Differences by Country-Level Income in COVID-19 Cases, Deaths, Case-Fatality Rates, and Rates Per Million Population in the First Five Months of the Pandemic
Author(s): Wrishmeen Sabawoon
Objective: To describe differences by country-level income in COVID-19 cases, deaths, case-fatality rates, incidence rates, and death rates per million population.
Methods: Publicly available data on COVID-19 cases and deaths from December 31, 2019 to June 3, 2020 were analyzed. Kruskal-Wallis tests were used to examine associations of country-level income with COVID-19 cases, deaths, case-fatality rates, incidence rates, and death rates.
Results: A total of 380,803 deaths out of 6,348,204 COVID-19 cases were reported from 210 countries and territories globally in the period under study, and the global case-fatality rate was 6.0%. Of the total globally reported cases and deaths, the percentages of cases and deaths were 59.9% and 75.0% for high-income countries, and 30.9% and 20.7% for upper-middle-income countries. Countries in higher income categories had higher incidence rates and death rates. Between April and May, the incidence rates in higher-income groups of countries decreased, but in other groups it increased.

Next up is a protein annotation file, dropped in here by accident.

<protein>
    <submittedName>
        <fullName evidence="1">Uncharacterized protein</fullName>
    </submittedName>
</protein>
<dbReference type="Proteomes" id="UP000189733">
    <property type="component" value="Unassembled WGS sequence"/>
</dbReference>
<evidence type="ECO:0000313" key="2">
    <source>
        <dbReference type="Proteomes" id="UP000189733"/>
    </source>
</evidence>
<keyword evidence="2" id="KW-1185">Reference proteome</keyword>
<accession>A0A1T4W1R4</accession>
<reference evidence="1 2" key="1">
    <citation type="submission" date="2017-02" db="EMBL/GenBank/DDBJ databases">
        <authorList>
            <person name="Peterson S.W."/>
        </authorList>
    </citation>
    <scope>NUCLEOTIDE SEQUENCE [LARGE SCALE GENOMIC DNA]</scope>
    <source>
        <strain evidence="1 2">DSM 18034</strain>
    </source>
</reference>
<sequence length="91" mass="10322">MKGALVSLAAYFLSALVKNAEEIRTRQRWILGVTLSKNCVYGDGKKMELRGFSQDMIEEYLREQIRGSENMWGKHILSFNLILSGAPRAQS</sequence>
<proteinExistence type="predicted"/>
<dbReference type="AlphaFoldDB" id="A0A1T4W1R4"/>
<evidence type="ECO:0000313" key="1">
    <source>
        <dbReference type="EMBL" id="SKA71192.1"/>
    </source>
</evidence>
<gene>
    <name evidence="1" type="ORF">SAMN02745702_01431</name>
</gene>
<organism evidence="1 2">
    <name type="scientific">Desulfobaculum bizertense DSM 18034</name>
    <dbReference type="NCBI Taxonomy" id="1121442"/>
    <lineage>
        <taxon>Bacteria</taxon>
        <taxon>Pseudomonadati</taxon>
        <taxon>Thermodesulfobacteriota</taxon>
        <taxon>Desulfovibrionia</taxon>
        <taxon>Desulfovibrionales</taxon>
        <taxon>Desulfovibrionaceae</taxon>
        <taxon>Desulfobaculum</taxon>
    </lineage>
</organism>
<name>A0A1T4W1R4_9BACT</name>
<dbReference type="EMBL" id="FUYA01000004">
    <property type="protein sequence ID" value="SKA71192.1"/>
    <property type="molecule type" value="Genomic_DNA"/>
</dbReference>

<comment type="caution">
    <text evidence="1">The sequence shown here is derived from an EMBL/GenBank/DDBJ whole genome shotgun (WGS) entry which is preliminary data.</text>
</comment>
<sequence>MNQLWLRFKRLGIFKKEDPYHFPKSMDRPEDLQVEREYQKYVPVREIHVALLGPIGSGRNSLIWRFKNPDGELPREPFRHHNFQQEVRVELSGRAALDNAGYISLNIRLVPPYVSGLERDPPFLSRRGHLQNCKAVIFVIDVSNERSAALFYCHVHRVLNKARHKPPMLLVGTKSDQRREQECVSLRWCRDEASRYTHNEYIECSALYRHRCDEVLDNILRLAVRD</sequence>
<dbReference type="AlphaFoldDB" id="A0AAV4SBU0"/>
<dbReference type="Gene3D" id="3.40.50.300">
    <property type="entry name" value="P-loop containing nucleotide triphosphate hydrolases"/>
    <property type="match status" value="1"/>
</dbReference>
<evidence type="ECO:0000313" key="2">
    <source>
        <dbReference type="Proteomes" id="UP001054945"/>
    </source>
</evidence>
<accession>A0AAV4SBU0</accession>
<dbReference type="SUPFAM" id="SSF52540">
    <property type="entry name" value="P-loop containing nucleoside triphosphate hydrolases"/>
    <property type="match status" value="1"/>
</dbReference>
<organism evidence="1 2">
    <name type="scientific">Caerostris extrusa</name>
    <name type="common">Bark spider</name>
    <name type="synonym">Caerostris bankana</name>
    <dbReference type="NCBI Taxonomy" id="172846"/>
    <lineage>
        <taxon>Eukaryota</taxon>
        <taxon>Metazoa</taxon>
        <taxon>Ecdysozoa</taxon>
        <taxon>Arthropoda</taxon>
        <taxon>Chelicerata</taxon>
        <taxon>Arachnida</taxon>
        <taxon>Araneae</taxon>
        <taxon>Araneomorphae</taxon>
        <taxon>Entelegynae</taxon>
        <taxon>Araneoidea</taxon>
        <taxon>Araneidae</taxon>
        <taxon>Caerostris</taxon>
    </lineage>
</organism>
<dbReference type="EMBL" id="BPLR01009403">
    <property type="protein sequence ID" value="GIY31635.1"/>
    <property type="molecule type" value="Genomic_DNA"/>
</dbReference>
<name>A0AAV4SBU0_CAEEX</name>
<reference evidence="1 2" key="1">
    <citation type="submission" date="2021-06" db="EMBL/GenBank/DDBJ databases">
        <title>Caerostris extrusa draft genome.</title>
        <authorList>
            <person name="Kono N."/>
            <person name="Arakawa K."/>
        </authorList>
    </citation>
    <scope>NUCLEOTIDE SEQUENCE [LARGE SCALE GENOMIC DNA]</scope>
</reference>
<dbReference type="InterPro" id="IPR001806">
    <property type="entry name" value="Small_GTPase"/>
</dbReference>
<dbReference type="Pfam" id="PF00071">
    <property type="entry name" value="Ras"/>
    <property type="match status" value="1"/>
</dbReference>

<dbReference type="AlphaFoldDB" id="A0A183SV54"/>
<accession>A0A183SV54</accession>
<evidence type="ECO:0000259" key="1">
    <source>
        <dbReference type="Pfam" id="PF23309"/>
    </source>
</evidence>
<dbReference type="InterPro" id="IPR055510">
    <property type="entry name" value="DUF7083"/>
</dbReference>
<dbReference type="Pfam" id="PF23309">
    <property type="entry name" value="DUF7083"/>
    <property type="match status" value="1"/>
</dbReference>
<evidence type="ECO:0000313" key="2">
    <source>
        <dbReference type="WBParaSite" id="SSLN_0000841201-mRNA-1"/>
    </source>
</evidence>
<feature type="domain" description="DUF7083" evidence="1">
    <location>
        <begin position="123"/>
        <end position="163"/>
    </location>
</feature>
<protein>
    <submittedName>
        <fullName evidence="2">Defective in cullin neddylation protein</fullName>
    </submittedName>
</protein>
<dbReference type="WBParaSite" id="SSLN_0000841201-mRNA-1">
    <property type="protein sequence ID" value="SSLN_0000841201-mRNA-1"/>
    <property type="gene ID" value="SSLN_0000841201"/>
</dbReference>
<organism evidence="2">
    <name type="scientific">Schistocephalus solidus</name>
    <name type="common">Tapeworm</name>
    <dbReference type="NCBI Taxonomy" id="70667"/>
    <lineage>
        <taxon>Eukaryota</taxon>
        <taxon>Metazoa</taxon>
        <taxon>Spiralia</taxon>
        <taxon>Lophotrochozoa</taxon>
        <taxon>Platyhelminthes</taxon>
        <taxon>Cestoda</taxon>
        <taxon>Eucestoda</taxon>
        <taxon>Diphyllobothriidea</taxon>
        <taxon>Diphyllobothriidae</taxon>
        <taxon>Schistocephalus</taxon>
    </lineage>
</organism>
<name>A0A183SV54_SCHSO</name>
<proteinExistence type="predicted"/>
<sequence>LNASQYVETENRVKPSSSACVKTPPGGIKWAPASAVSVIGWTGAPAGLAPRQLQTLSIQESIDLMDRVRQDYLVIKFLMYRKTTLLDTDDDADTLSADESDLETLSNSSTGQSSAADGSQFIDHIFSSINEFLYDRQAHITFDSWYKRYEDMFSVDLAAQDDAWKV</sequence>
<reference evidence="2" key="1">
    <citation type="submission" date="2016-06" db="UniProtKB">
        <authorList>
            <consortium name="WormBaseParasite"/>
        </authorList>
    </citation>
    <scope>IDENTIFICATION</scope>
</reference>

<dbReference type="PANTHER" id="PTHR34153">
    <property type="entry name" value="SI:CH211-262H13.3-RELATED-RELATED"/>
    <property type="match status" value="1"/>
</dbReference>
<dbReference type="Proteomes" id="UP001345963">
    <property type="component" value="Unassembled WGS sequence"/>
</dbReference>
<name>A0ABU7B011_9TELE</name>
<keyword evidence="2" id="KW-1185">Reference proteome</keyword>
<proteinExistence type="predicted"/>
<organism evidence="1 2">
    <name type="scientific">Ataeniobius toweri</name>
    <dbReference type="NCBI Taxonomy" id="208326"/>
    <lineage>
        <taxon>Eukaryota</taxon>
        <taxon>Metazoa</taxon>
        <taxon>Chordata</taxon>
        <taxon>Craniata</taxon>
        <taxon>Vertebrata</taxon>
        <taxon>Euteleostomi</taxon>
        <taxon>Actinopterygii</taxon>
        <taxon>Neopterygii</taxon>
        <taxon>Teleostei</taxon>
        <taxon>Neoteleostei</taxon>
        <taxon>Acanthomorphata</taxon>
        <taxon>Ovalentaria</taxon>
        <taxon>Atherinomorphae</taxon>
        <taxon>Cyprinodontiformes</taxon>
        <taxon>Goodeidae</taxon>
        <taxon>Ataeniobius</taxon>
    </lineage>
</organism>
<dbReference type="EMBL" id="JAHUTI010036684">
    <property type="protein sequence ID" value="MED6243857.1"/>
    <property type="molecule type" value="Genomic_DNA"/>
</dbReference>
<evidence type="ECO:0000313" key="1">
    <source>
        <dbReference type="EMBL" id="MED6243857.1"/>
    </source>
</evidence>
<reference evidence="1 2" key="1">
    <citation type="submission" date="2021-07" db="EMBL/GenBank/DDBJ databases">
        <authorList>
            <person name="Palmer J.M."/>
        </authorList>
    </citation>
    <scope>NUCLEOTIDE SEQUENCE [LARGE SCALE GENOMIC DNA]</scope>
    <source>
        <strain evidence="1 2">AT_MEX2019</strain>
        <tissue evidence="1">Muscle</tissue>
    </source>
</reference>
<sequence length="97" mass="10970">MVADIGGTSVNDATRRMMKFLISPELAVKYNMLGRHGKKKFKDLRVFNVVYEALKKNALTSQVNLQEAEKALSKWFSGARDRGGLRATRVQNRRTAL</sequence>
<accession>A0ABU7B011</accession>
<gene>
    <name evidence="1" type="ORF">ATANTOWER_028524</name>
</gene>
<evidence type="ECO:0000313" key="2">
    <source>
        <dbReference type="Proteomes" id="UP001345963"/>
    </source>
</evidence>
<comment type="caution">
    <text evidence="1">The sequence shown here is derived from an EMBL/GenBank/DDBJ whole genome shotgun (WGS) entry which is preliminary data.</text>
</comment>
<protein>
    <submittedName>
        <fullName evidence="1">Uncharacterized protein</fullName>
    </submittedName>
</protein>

Conclusions: In the first five months of the COVID-19 pandemic, most cases and deaths were reported from high-income and upper-middle-income countries, and those countries had higher incidence rates and death rates per million population than did lower-middle and low-income countries.